Table 2: Accessible Parking Characteristics of SEC Members
|Free reserved lot adjacent to stadium||♦|
|Paid reserved lot adjacent to stadium||♦||♦||♦||♦||♦||♦||♦||♦||♦|
|Non-reserved lot with shuttle||♦||♦||♦||♦||♦||♦||♦||♦||♦||♦||♦|
|Information — Web site primary source||♦||♦||♦||♦||♦||♦|
|Information — Other primary source||♦||♦||♦||♦||♦|
|Governing Office — Development||♦||
|Governing Office — Logistics||♦||♦|
|Governing Office — Ticketing||♦||♦|
Seven universities used their athletic Web site as the first and main source of information for fans with physical disabilities to retrieve guidelines for accessible parking policies. Five universities used a combination of other sources as a first and main way for fans to obtain guidelines for accessible parking policies, such as telephone calls to and from the athletic department, season ticket request forms, and parking information direct mailings.
Misuse was the third theme that emerged from the data. Six universities noted fraudulent use of accessible parking lots has been or presently is an issue that has forced the university to examine its approach. The common action among the six universities was to require state-issued documentation that a passenger within a car had a disability. However, issues of misuse remain due to the amount of revenue received through adjacent parking; universities can charge spectators from $400 for a season parking pass to as much as a $2,400 donation to obtain a parking pass for a reserved adjacent lot. One university admitted misuse was a major problem among season ticket holders who obtained parking passes to use the adjacent accessible lot. The university sells accessible parking passes at $400 on a season basis, which is the least expensive parking price on campus for a season pass. It changed its policy to allow the accessible parking passes to be transferred by the consumer to anyone he or she chooses, whether they have a disability or not. No patron is asked to prove disability before entering the accessible lot as long as he or she has the university-issued accessible parking pass. This has resulted in an increase in fraudulent use, although the university errs on the side of caution in order to comply with the ADA by not questioning disability status of the accessible parking patrons.
Another university instituted an attendance policy for ticket holders who obtained accessible parking along with their season tickets. This requires accessible lot pass holders to be present for a minimum number of games per year or they will lose their parking privileges in that lot. Yet another university required a state-issued accessible parking permit or tag and additionally a university-issued parking permit to access the accessible lot.
In regards to a written parking policy or supplemental information from what is posted on the official athletic Web site, all universities reverted to the information posted on the official athletic Web site. This suggests that the information posted is the most accurate and current regarding accessible parking. All 12 universities provided information about accessible parking on their official athletic Web site, although the amount of information provided varied from university to university. Semi-structured interviews also provided a varying amount of information regarding accessible parking for home football games. The varying degrees of information provided suggests that some universities may govern accessible parking more strictly than other universities, perhaps depending on the extent to which it must be addressed or the department that governs parking during football games.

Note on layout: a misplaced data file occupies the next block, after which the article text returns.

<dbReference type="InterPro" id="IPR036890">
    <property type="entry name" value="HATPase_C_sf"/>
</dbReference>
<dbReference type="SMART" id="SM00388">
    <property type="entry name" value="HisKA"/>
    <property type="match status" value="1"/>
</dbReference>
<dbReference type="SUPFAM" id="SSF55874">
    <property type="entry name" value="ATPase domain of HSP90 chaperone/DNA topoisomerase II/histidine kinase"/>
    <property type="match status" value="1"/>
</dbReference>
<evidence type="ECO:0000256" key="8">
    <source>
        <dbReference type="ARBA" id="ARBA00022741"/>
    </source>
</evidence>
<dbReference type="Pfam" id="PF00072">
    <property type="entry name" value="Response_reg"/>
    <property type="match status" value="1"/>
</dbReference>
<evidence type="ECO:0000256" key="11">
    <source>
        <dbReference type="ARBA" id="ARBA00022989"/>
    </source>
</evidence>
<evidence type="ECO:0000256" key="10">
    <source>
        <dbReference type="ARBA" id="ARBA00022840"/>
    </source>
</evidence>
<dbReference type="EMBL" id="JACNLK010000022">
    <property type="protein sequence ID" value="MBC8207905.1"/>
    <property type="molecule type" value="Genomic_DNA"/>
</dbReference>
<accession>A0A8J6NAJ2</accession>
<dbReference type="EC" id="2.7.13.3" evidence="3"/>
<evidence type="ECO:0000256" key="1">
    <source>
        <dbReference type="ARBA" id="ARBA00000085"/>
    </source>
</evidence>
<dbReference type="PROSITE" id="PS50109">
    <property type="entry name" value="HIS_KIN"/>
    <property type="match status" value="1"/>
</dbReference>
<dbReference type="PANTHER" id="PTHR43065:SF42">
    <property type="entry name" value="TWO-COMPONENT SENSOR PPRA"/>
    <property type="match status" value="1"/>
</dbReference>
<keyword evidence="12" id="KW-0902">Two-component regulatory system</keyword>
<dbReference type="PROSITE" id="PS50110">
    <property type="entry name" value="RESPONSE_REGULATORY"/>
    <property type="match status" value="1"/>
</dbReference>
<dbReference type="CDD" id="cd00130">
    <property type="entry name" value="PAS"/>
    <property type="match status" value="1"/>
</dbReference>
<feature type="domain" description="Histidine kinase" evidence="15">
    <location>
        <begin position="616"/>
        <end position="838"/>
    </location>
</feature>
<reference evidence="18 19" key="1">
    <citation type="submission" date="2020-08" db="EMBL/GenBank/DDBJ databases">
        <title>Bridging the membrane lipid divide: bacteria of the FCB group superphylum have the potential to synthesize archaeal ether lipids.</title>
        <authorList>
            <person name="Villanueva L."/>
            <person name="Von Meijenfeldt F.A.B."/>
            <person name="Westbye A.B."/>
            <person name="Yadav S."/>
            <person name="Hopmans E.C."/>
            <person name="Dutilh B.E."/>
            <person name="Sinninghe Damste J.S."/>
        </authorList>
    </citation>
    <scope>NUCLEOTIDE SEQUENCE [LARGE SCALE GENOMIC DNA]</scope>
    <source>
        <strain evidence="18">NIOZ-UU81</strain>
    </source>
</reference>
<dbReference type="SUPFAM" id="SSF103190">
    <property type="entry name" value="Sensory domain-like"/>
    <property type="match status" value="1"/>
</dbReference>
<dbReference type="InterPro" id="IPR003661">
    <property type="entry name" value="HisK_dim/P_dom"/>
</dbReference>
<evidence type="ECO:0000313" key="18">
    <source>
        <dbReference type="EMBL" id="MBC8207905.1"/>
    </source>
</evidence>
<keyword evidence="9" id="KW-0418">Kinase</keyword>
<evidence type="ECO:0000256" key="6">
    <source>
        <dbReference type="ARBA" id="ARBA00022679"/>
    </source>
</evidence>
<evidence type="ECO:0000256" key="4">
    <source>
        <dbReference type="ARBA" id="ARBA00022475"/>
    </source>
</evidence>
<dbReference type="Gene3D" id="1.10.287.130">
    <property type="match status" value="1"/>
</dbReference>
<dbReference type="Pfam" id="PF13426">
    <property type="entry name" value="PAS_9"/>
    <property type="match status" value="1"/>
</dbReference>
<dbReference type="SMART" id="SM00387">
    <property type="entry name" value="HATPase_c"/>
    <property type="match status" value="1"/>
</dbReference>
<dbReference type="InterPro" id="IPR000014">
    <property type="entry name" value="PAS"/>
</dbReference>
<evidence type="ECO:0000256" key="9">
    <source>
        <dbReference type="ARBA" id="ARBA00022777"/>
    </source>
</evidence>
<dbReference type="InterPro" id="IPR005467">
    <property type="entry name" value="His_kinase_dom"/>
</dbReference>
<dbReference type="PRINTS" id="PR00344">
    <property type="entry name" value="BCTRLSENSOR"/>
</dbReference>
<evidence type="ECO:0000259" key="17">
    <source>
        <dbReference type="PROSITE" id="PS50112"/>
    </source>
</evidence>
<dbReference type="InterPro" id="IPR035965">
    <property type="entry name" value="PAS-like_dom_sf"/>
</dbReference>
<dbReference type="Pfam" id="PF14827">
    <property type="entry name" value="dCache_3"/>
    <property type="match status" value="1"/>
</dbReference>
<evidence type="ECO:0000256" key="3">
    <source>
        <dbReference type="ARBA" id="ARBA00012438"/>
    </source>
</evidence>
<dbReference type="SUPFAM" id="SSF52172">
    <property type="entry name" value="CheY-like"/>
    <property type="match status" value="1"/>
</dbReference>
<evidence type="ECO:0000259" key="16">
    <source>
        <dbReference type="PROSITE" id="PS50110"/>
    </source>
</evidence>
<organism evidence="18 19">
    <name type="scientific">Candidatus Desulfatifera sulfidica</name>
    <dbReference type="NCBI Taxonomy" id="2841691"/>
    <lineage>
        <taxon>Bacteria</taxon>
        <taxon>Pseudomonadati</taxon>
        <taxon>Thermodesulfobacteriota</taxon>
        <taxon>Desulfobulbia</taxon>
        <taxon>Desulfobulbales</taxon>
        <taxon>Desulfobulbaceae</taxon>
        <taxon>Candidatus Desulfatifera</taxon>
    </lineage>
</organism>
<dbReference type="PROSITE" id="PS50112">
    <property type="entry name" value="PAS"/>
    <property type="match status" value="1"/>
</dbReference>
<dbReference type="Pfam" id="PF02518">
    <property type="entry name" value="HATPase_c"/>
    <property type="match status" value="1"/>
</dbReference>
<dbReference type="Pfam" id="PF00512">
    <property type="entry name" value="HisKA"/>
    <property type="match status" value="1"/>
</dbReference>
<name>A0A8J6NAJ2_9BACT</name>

Universities use a combination approach to governance; some universities govern from the athletic development department, others from the ticket office, and yet others from a logistical department on campus. For this study’s purpose, a logistical department on campus can be described as the university’s parking services department, transportation department, or special events department; while titled differently at universities, each primarily governs on-campus parking and transportation. Parking falls into the development category at some universities because of the financial requirements attached to parking in a reserved lot, which typically requires a donation to the athletic department. Accessible parking may be governed from the ticket office because of season tickets, which are often tied to donations and therefore tied to reserved-parking privileges. Accessible parking may be governed by a logistics office if that office controls university-wide parking on game days. That accessible parking is governed by different departments at different universities is not ideal, but the qualities of accessible parking make it cross-disciplinary involving parking, fundraising, and tickets. Having different departments govern accessible parking at different universities, however, may present a reason for such diverse governance and regulation.
Table 3: Best Practices for On-Campus Football Parking for People with Physical Disabilities
|Communication||Use direct mail and telephone as the first and main source for providing information to season ticket holders about accessible parking. This can develop stronger relationships while reaching a greater portion of the audience by taking a proactive approach. Relying solely on the Internet as a communications tool can potentially eliminate half of the target audience.|